Albert Nesbitt describes how his successful life as a manufacturer left him feeling dissatisfied; it wasn't until he began to apply the Golden Rule, to engage with his factory union workers as people with legitimate points of view, and become involved in YMCA service, that the emptiness left him as he practiced what he calls Christian principles. This episode is a rebroadcast of an earlier airing.
Dick Powell talks of the simple adages that have shaped his views of life, and his faith and describes his desire to pass them on to his children.
David Levy, Deputy District Attorney of Contra Costa County in California, describes how he learned level-headed contentment in order to survive as a POW on the Death March of Bataan during WWII.
Ahmad Zaki Abu Shadi describes his belief in freedom and justice, first developed through books, and then strengthened through his own life experiences that caused him to leave Egypt and ultimately move to the United States.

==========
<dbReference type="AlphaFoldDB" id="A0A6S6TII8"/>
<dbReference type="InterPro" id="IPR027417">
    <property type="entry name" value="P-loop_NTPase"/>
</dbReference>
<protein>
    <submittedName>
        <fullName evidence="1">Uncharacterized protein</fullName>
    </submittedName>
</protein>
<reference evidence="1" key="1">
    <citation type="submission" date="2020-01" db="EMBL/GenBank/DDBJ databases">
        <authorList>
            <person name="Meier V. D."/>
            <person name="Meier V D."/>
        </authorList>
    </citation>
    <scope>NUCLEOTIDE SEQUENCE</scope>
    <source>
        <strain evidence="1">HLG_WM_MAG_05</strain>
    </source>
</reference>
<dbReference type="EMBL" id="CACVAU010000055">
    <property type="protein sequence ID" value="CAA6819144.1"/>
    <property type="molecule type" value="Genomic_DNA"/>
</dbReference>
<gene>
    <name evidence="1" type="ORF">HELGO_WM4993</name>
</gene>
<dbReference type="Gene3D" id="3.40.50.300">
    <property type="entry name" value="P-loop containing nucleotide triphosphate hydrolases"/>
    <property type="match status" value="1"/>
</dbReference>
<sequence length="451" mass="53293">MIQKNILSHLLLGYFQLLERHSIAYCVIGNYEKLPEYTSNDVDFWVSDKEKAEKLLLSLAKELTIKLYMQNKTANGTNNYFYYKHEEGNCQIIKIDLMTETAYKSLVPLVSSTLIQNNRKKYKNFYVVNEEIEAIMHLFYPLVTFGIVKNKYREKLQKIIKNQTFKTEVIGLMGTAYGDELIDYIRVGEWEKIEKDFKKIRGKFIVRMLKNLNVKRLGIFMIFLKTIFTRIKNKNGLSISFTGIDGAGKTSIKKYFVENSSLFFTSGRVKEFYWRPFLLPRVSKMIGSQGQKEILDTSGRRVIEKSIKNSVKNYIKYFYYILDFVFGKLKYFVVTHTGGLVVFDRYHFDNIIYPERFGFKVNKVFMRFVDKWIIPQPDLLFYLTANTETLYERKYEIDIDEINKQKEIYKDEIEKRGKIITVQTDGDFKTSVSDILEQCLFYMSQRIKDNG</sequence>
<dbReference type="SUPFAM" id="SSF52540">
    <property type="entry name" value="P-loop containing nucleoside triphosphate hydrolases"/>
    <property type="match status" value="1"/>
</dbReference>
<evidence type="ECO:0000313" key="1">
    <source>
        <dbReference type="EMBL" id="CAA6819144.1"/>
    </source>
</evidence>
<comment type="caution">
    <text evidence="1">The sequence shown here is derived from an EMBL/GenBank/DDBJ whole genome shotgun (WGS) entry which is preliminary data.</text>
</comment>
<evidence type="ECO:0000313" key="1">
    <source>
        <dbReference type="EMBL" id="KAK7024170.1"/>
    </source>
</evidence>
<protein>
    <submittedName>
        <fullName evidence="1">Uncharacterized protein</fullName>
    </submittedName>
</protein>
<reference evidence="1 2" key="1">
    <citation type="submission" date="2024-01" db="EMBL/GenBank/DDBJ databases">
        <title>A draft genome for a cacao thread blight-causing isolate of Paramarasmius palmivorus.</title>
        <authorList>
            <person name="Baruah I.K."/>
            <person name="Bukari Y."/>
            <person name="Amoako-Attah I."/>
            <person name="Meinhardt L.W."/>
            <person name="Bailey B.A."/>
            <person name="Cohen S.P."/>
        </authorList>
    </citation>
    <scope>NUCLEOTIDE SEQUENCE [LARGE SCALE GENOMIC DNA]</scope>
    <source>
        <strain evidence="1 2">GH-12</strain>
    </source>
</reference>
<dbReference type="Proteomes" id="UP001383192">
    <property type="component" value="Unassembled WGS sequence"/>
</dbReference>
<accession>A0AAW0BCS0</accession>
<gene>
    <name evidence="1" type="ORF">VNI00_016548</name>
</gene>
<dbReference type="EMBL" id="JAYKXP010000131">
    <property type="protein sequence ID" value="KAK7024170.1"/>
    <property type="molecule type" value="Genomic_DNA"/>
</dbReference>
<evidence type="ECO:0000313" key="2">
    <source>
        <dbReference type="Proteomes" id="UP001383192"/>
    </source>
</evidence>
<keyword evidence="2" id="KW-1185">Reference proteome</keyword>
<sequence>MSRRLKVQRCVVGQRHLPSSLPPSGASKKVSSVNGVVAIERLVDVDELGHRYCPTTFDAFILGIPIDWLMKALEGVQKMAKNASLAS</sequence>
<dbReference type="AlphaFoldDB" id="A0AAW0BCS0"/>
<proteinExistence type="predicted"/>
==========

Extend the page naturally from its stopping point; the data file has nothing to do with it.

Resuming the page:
In this repeat broadcast, Nobel Prize winner Thomas Mann discusses the impermanent and transitory nature of life and explains why it is that this makes life special and valuable, and why mans awareness of impermanence elevates his spirit. This episode is a rebroadcast of an earlier airing.
Constance Warren discusses the importance of education to happiness and ethics and describes the values that have made her life a happy one.
Harry Overstreet describes how Socrates has influenced his thinking, leading to the beliefs that truth must be sought out (rather than accepted) and that knowledge about the world can never be exhausted, and forming the foundation for his tolerant acceptance of his fellow human beings.
Fred Fagg recalls a moment when his life was saved by a handhold at the edge of a cliff and uses this story to explain the importance of his own "spiritual handholds."
Professor of Surgery at the University of Minnesota and Surgeon at the Mayo Clinic of Rochester, Dr. Mayo tells of his belief in a purpose to everything in life; the need for compassion and respect for other people; how science supports his faith and belief in the immaterial; our responsibility to help others; and the value of humor in life.
Lee Bristol describes his belief in the individual, the individual's role in achieving peace and acquiring happiness through humor, service to others, and faith.